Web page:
3. Even if you get the rankings you want, who says your pages will bring you phone calls? (For that matter, who says your competitors are making money off their clone pages?) Your customers aren’t stupid. They can tell when you’re just paying lip service to their city.
4. It’s lame.
The good news is it can be quick and easy to make your city pages different from each other – in a way that’s Google-friendly in the long-term and customer-friendly always.
Here are all the ways I know of that you can make your city pages unique from each other. Some of these (probably the first 6) will be obvious to you, whereas you may not have thought of others.
1. Title tags.
2. Description tags.
3. Page names. Don’t have these run too long. A name with more than 4-5 words may look fishy to Google.
4. H1s, H2s, etc.
5. Internal links. For example, you could link to a blog post you wrote about a job you did in your “target” city.
6. Outbound links. You could link to the town’s website, to the site of a charity you support in the town, or to a blog post that someone else wrote that’s relevant to the town and to your services.
7. Write a simple case-study on a job you did in your target city. (All the credit goes to Matt McGee for this idea.)
8. Write about what you like about working in your target city, or what you like about its residents.
9. Write a blurb about any employees of yours from your target city. Better yet, have them do it. Just something that shows at least a small (but real) connection to that city.
10. Write about any local laws or regulations that your potential customers might want to know about. (Hat tip to Marcus Sheridan of The Sales Lion for this technique.)
11. Photos. If you don’t have pictures of jobs you did in your target city, maybe have a picture of a local landmark. Reflect the “local” subject matter in the names of the photos, and maybe in the alt tags and title attributes.
12. Videos. Each city page can have a different video. Assuming you’re the one who created the videos, you can include in your YouTube descriptions a link to your city page, and you can geotag the video.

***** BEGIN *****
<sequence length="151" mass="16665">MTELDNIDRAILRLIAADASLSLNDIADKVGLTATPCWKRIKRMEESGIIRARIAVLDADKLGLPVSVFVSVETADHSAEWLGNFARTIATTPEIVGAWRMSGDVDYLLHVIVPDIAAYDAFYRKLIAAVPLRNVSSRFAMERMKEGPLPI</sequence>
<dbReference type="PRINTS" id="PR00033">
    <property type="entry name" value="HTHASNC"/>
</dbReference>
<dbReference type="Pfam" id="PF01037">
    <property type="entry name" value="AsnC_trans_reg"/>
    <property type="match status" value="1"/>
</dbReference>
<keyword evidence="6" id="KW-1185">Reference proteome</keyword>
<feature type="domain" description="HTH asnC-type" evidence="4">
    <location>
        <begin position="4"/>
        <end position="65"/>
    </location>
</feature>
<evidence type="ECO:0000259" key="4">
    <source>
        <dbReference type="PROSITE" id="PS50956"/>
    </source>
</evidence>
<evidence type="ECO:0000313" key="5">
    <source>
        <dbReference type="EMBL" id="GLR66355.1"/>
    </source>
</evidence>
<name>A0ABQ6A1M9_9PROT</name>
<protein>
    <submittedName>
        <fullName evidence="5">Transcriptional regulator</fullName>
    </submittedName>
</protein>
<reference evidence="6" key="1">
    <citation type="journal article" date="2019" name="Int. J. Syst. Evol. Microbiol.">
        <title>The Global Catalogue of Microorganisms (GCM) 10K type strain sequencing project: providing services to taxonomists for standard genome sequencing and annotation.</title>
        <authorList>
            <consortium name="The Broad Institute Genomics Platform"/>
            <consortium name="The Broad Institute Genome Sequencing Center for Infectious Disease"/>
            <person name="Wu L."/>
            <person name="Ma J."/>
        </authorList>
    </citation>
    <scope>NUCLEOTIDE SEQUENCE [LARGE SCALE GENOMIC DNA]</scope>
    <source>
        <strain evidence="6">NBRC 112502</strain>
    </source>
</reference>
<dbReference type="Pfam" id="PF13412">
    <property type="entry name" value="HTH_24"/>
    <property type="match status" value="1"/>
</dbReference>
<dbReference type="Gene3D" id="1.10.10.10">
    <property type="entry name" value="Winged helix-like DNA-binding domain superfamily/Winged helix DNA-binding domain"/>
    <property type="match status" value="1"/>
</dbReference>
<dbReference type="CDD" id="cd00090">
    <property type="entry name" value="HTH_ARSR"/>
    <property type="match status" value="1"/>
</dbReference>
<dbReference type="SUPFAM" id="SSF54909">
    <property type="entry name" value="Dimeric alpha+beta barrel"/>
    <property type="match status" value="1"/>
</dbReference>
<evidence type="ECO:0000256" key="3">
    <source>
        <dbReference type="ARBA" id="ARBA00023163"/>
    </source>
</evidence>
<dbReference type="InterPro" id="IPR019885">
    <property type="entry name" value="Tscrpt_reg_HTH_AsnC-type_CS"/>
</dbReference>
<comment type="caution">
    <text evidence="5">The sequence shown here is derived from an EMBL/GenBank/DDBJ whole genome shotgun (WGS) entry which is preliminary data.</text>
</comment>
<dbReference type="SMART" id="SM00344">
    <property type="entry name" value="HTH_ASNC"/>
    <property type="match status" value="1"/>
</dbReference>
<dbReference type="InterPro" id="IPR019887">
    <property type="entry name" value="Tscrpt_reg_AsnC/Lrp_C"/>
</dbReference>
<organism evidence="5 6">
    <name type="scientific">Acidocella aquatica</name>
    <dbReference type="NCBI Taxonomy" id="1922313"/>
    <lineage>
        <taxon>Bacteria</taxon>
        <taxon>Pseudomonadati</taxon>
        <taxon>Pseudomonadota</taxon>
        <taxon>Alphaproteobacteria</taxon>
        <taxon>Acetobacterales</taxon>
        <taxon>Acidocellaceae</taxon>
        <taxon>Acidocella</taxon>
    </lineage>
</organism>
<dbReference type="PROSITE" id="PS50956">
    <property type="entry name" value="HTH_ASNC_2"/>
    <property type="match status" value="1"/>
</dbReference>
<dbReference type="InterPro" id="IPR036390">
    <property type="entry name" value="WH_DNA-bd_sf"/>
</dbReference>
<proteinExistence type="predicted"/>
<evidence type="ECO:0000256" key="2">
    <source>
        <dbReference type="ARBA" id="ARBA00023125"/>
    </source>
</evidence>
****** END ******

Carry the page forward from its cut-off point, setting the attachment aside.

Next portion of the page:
13. Testimonials. Mention the city of the customers who wrote them. Depending on what your business is and how close you are with your customers, you might also be able to weave in relevant photos (e.g. “Fred’s front yard” or “Before-and-after of Sara’s smile”).
15. Offers or giveaways that are tailored toward the residents of your target city. Depending on how you approach it, this might also help you to track leads / conversions.
16. Make some Google “My Maps.” See if you can make a few custom maps that potential customers might find handy.
Examples of good city pages
(look under “About” tab)
(Note: I’ve worked with both of the above companies; I’ve done some consulting for Attaboy Plumbing, and Palumbo Landscaping is a long-time client.)
(If you don’t read anything else, at least be sure to read the first two posts.)
Understand and Rock the Google Venice Update – Mike Ramsey
How to Create Local Content for Multiple Cities – Matt McGee
The Anatomy of an Optimal Local Landing Page – Mike Ramsey
The #1 Problem with Local Blogging – Matt McGee
The Nitty Gritty of City Landing Pages for Local Businesses – Miriam Ellis
Guidelines on duplicate content – Google
Policies on keyword-stuffing – Google
Do you have any tips on how to make pages unique?
Any really good examples of city pages?
Any city-page woes that make you sing the blues?
Leave a comment!